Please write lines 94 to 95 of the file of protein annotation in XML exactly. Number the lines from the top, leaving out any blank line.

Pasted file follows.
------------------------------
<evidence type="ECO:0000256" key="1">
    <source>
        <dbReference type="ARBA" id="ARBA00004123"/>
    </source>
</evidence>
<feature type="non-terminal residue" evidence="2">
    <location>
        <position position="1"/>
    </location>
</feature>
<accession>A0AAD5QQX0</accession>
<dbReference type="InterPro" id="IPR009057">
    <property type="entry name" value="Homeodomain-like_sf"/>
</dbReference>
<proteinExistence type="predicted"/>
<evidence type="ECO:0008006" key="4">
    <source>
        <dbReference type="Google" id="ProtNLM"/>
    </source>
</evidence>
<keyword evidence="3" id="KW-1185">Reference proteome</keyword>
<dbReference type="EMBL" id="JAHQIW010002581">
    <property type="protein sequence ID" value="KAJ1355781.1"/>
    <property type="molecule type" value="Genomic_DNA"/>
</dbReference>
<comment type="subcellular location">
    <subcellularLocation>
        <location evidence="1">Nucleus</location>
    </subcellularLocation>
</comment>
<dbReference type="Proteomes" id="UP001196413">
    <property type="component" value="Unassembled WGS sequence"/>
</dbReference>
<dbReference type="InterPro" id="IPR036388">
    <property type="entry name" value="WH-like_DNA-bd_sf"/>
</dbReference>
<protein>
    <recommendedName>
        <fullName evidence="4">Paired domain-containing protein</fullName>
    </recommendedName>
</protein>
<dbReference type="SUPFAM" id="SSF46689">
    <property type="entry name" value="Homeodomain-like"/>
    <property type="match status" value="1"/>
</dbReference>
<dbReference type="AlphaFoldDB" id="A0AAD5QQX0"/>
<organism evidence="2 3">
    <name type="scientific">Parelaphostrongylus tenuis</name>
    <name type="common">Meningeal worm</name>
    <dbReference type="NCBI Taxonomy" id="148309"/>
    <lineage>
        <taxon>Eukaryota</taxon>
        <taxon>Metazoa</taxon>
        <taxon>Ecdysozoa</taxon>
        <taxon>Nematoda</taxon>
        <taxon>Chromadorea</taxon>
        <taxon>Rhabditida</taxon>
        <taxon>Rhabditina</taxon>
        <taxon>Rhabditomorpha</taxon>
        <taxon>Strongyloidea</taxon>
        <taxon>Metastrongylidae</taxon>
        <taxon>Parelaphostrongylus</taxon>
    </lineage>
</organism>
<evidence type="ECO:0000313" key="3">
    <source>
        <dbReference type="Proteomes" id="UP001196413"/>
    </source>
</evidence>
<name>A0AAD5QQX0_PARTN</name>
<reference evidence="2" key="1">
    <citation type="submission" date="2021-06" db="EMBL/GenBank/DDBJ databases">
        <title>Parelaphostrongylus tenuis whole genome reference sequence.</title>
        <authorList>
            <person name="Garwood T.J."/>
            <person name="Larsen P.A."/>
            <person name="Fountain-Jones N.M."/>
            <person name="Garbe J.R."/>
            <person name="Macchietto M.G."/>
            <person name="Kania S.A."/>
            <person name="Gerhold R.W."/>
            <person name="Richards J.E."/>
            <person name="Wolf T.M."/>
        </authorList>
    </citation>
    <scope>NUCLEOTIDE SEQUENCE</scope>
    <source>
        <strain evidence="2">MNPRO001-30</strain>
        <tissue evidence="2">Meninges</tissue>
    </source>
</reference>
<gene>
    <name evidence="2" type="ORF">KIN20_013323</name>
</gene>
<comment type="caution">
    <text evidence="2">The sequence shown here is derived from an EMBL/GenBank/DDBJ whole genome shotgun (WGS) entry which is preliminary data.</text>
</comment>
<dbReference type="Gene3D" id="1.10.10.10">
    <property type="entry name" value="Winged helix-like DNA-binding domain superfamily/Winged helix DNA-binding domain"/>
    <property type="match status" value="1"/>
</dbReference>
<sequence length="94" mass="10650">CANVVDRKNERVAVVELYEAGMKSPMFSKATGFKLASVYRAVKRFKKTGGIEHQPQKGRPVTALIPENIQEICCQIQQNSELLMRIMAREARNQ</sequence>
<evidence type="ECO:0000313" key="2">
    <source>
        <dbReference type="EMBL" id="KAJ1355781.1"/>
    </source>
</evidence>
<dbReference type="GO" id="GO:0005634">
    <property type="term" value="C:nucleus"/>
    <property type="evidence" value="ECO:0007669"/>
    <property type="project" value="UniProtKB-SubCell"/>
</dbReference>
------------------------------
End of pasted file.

</gene>
<comment type="caution">